Works by Manoucher Yektai at Sotheby's
Manoucher Yektai Biography
Manoucher Yektai was born in 1921 in Tehran, Iran, where he lived until his move to Paris in 1945. Between the years of 1945-47 the artist moved to Paris to study Fine Art at the École des Beaux-Arts and at the Atelier of André Lhote, before relocating to New York in 1948, where he continued his studies at the Art Students League of New York. Here he was exposed to the Abstract Expressionist style that was practiced by established artists Willem de Kooning, Sam Francis and Jackson Pollock.
In 1951 and 1952 the Italian-American art dealer, Leo Castelli, introduced some friends, including a number of early Abstract-Expressionist painters, to Yektai's shows in New York. Castelli took the artist to the 8th Street Club in 1951 which led to friendships with Rothko, Tobey, and Guston among others. Yektai’s exposure and profile continued to rise, and by the mid-1950s he was invited to exhibit at the Stable Gallery for a group show which included the likes of DeKooning, Newman, Pollock and Kline. Between the years of 1957-65 the artist continued to exhibit his works, notably at Poindexter, all of which would contribute to his later recognition as an influential member of the New York School.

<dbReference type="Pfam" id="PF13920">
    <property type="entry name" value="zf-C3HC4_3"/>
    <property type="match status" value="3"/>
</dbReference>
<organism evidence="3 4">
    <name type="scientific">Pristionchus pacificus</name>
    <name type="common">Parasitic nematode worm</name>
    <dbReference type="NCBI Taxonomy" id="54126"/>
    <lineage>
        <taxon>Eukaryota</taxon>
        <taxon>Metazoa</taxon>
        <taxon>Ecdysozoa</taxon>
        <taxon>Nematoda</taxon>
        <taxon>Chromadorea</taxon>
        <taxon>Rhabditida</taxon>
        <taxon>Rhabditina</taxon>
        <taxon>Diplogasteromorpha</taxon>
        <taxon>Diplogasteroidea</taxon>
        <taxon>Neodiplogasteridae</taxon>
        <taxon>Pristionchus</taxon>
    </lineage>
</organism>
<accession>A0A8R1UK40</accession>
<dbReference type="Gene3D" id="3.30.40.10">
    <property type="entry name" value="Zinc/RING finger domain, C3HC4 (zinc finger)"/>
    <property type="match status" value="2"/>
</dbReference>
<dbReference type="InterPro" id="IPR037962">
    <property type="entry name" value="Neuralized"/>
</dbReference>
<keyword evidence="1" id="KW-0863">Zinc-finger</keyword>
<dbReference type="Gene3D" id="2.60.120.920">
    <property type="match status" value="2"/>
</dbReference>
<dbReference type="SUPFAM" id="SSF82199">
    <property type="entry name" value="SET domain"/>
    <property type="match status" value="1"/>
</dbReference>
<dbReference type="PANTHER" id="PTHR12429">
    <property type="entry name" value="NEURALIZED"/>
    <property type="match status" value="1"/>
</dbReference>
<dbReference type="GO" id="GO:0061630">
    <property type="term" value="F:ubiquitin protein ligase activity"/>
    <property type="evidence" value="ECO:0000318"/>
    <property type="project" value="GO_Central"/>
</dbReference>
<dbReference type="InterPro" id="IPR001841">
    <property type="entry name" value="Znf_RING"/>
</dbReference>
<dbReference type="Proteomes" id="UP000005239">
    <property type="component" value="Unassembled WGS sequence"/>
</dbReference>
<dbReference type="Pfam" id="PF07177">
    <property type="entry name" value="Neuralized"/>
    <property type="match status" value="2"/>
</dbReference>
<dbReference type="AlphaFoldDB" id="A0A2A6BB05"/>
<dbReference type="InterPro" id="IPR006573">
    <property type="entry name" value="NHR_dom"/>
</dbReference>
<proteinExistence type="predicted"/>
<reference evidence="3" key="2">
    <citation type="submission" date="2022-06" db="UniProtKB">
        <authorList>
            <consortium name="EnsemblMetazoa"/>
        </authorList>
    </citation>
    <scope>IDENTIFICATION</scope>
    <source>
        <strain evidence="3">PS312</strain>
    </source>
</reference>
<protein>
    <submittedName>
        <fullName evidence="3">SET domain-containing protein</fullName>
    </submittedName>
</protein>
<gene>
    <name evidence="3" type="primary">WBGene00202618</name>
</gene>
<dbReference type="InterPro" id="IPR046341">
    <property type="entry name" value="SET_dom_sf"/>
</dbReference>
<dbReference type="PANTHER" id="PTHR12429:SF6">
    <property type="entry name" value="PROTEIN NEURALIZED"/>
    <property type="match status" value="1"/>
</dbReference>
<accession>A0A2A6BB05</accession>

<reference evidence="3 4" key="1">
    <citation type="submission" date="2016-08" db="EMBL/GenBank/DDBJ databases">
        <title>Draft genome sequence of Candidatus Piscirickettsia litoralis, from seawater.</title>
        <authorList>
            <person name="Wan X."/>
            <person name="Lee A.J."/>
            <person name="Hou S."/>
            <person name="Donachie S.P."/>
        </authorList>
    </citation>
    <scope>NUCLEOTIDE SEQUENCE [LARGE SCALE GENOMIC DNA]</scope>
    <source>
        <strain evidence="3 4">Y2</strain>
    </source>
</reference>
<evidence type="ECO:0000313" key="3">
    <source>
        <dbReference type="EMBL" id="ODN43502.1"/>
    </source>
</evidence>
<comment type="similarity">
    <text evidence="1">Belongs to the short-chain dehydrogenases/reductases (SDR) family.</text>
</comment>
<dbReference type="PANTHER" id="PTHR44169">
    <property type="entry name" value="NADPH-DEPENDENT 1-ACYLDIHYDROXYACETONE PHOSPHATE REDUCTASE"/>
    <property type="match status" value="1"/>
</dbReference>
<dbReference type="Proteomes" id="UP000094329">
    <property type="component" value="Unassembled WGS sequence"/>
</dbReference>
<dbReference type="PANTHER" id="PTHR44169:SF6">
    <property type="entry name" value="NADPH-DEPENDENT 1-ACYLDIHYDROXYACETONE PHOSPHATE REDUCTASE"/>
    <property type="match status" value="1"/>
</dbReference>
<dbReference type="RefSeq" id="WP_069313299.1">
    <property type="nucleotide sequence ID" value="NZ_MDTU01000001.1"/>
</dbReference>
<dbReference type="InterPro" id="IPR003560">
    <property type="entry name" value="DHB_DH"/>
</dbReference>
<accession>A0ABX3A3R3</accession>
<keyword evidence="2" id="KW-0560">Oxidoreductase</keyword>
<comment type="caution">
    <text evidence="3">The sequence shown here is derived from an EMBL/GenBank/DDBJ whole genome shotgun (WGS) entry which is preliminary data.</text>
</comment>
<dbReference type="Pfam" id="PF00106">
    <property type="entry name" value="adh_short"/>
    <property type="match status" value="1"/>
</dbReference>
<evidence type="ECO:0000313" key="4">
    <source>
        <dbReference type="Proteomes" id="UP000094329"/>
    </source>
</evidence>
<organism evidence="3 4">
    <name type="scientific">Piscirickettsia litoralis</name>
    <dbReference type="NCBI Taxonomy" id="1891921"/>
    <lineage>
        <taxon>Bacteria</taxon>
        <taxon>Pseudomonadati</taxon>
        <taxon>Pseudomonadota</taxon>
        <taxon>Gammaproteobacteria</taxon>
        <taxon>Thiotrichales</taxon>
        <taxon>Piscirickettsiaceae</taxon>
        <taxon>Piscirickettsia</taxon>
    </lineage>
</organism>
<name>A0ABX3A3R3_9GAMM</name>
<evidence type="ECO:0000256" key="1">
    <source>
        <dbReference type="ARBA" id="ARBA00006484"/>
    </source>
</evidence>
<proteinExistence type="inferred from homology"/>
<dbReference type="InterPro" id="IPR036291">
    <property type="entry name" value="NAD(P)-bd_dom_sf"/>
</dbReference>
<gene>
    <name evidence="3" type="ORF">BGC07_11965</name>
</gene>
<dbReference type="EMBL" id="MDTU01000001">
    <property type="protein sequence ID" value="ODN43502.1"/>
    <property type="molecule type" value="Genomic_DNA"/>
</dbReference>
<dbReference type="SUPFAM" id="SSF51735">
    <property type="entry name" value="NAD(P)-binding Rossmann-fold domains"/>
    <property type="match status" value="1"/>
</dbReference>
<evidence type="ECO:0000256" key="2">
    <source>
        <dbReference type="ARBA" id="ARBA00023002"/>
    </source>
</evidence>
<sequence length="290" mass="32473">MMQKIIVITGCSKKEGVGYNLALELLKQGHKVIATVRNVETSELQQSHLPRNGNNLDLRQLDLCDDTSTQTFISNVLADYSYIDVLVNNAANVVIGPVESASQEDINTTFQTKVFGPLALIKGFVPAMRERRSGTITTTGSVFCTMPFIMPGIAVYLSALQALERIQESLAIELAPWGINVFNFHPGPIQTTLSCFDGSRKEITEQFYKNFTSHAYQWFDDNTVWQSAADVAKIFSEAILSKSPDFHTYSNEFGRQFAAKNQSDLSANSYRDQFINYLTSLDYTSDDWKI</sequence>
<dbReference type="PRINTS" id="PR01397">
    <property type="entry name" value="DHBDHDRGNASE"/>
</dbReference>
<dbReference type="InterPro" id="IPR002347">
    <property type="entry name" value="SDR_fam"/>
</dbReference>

Whilst critics such as Greenberg and Rosenberg characterized the spirituality of the Abstract Expressionist group as encompassing the “abstract sublime” (Barbara Rose, ed., Readings in American Art, 1900-1975, New York: Praeger, 1975, p. 134), Yektai's work can be seen to reflect a different philosophy. The abstract tyranny that attracted what Rosenberg labelled the theological branch of Abstract-Expressionism, did not appeal to the artist. Instead he combined a natural approach with a proclamation of beauty and an acknowledgment to painting-of-everyday-life. Interestingly, Yektai never viewed himself as an Abstract Expressionist, but when Castelli brought a group of his painters to the Borgenicht show in 1951, both the critics and these painters stated their belief that "Yektai is in the Abstract Expressionist school, not as an undergraduate, but as a member of the faculty.” (5VH.,Arts vol. 32, December 1957, p. 49). Despite their comments, Yektai’s affinity with figuration simply highlighted a philosophical difference with other practitioners of this group, since he liked to maintain sentiment and feeling within his forms. His work was later regarded as being "only superficially similar" (Ashbery, "Manoucher Yektai," p. 24) to Abstract Expressionism, to which the artist commented in agreement “I must be some kind of Action Painter”.